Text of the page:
Diamond encrusted watches use world's smallest mechanical movement
Fancy Swiss watchmaker Jaeger-LeCoultre has released a couple of new squillion-dollar, super tiny timepieces – the Snowdrop and the Bangle – featuring a 91-year-old mechanical movement that's still the world's smallest.
The miniature, hand-wound Calibre 101 mechanism, which debuted all the way back in 1929, weighs just a hair over one gram (0.035 oz), and measures just 14 x 4.8 x 3.4 mm (0.55 x 0.2 x 0.13 in). At the time, brain surgery was still 15 years away from graduating to the "ice pick lobotomy" stage, so presumably people with hands that steady needed something productive to do with them.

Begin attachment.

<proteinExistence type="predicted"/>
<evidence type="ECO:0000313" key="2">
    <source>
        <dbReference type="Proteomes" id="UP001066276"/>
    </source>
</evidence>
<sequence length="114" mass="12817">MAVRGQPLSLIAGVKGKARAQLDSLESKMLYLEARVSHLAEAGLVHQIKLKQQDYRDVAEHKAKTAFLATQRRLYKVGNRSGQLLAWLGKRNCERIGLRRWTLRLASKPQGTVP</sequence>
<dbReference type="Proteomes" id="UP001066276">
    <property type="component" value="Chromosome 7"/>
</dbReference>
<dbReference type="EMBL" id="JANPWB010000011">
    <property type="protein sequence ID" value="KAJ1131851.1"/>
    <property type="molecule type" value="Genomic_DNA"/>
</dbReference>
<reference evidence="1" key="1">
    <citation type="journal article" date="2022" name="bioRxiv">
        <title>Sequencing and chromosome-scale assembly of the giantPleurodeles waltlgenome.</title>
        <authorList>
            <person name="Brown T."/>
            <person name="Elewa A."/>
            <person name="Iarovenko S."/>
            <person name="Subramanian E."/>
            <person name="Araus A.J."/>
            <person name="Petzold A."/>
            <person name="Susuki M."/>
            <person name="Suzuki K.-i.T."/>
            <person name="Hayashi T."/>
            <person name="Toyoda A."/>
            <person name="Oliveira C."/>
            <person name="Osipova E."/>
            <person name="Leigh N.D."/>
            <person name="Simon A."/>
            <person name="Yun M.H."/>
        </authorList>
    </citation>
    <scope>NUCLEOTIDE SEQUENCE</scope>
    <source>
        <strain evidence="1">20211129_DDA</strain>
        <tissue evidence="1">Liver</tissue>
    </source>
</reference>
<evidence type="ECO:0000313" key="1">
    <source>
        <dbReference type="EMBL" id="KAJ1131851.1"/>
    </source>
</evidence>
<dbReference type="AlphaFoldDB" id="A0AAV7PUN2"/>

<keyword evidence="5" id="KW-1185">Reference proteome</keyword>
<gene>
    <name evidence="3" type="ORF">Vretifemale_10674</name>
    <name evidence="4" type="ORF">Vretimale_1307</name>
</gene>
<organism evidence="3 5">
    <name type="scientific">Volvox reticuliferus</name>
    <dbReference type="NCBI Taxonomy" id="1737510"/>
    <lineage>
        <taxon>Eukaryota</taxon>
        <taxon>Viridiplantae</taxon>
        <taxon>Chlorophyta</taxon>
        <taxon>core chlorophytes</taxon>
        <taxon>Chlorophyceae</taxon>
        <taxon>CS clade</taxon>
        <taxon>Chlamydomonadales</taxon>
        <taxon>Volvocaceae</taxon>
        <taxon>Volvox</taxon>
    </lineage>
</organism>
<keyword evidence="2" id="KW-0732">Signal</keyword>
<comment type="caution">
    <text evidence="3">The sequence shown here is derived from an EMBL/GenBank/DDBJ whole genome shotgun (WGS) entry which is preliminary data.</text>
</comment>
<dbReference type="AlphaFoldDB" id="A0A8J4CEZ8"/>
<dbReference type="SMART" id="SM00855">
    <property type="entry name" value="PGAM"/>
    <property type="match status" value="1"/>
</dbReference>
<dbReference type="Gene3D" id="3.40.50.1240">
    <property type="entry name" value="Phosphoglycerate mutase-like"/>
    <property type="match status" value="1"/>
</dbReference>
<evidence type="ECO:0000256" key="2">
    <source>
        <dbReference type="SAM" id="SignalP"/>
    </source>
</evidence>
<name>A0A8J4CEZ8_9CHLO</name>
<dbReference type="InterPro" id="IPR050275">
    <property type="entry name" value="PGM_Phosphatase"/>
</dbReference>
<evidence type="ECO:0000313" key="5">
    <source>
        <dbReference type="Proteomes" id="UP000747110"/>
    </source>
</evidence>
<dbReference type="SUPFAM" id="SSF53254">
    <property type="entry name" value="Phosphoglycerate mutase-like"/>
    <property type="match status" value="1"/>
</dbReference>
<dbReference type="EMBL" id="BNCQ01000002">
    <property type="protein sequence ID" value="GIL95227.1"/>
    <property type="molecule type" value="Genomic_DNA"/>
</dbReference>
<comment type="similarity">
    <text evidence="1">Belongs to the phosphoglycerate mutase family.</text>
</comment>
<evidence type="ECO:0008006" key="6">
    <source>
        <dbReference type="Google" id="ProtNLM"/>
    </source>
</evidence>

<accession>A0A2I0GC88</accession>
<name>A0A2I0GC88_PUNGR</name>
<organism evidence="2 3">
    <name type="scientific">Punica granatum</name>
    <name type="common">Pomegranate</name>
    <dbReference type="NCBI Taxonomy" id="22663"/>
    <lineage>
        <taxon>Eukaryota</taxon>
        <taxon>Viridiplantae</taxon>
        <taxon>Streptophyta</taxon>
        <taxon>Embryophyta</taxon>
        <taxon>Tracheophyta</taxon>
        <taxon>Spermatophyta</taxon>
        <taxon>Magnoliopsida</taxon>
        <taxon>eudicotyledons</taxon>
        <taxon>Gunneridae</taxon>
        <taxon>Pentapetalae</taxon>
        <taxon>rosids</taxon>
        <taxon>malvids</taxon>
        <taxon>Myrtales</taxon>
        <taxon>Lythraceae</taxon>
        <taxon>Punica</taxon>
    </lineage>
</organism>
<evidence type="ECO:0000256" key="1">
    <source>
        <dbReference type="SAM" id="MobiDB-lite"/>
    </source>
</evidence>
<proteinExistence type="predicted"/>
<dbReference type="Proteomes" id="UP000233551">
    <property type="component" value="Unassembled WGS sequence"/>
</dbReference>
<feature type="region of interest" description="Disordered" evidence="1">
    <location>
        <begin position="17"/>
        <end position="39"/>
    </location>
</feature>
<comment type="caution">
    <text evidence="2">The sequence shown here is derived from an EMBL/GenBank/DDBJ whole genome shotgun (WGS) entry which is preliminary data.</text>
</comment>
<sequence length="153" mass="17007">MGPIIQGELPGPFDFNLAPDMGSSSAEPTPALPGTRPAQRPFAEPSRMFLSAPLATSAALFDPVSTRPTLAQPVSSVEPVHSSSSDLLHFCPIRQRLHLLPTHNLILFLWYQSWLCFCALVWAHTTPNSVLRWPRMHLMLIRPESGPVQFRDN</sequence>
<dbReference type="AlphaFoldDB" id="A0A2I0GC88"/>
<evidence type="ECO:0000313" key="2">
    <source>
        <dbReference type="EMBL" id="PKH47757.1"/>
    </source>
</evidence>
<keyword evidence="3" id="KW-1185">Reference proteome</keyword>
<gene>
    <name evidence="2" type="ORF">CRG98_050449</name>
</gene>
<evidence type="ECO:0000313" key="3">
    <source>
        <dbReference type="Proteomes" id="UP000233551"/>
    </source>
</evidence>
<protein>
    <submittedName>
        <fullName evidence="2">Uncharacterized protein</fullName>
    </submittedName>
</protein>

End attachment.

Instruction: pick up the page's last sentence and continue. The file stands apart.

It certainly doesn't need to be much smaller to function as a watch; indeed, you'll probably need to keep a magnifying glass handy to make sure you're not going to miss The Bachelor. So in the intervening 91 years, Jaeger-LeCoultre has continued to make the Calibre 101 movement, and nobody's managed to make one smaller. Thus, it's not only the smallest watch movement in the world, but one of the oldest to still be in production.
The company has now designed two new homes for this itsy-bitsy thing, in the Snowdrop and the Bangle. The former festoons two gold bands with some 904 diamonds totaling 20.9 carats, and the latter encrusts an asymmetrical wristband with 996 diamonds totaling 19.7 carats.
Amusingly, the Snowdrop looks like a bangle to me, and the Bangle looks a bit more like an octopus tentacle in the close-ups. Either would do nicely for a nice night out at the local Hooters or a rap video shoot. Jaeger-LeCoultre plans to restrict manufacture to just a few dozen a year "to grace the wrists of exceptional women," so here's hoping my Nanna finds one in the post soon.